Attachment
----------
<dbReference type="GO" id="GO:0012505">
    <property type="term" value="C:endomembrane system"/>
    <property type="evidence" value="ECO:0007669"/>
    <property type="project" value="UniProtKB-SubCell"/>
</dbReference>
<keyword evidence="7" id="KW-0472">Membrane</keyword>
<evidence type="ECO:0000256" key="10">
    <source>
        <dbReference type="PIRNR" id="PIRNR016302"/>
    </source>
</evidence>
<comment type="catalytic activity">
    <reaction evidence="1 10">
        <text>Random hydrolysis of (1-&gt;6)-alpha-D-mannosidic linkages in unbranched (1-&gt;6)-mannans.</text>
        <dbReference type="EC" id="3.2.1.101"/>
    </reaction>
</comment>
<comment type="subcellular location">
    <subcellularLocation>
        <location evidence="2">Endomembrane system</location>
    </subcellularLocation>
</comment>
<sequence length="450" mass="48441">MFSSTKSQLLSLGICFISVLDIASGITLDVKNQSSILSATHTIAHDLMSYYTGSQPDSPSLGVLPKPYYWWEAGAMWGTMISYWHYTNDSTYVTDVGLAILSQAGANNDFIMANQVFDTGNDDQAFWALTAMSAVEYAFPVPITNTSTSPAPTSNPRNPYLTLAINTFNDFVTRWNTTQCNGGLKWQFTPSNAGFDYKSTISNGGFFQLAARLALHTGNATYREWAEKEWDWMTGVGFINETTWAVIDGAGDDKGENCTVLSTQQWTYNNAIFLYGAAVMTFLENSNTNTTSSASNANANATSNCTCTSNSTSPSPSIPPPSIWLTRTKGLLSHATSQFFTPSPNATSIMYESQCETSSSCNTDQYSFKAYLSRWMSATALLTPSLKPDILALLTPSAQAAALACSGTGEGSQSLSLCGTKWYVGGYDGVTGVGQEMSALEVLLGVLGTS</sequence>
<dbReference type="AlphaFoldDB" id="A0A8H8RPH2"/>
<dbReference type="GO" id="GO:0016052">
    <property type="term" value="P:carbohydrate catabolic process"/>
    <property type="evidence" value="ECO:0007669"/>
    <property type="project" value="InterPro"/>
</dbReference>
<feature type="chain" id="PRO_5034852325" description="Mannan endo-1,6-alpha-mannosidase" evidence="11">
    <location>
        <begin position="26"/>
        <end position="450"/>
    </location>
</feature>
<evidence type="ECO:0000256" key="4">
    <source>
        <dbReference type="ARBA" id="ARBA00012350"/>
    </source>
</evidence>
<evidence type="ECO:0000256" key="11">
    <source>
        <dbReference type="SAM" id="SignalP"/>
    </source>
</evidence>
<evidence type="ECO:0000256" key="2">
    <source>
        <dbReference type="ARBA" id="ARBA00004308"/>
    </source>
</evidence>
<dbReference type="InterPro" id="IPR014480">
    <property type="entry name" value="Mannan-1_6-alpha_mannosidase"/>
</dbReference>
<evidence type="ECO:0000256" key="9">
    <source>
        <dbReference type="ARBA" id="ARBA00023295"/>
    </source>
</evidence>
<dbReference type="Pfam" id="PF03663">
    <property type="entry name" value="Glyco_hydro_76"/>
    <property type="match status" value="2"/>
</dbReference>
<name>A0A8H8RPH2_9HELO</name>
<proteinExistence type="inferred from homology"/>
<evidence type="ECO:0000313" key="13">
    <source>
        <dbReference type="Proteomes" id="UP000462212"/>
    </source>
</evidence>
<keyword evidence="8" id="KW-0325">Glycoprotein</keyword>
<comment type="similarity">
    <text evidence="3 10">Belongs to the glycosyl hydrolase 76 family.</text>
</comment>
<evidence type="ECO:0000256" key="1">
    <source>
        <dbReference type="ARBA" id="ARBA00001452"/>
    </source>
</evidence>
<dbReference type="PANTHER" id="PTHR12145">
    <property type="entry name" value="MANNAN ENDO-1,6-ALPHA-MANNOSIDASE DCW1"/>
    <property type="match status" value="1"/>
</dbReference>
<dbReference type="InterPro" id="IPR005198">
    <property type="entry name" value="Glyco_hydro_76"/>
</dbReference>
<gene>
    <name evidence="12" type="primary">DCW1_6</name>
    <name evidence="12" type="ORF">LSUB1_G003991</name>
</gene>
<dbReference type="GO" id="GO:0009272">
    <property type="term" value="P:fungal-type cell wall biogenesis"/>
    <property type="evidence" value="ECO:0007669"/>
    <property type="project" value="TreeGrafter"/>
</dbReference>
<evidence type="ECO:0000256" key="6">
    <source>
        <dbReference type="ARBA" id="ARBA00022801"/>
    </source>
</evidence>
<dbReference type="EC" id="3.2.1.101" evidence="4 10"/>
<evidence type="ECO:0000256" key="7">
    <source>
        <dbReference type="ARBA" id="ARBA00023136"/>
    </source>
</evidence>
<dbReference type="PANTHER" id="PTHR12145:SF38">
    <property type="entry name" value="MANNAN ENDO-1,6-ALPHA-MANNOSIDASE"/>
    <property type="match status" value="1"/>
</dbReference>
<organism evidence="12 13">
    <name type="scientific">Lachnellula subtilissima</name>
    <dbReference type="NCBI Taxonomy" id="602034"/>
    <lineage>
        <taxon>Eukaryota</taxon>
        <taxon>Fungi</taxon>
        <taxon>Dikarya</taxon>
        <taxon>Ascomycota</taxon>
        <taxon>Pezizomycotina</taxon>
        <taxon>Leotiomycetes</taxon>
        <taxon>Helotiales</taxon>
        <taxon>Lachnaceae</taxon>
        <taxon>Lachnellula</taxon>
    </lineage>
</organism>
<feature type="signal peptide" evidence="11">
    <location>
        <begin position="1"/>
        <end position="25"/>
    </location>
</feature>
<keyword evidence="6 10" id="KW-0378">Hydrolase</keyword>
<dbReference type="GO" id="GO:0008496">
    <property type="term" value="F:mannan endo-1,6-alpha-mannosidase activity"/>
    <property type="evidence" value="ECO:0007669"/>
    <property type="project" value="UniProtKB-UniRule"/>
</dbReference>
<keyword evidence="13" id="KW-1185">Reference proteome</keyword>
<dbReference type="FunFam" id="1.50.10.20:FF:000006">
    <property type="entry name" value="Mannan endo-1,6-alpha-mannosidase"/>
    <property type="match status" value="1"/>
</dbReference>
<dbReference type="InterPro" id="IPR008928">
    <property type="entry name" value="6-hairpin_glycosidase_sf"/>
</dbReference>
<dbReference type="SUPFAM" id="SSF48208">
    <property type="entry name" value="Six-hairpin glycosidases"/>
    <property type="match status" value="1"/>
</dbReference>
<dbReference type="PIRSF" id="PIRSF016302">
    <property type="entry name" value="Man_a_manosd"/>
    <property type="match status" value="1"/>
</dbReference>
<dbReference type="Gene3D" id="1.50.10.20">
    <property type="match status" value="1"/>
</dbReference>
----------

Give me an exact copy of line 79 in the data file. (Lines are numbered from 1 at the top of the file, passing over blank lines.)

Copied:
<dbReference type="PANTHER" id="PTHR12145">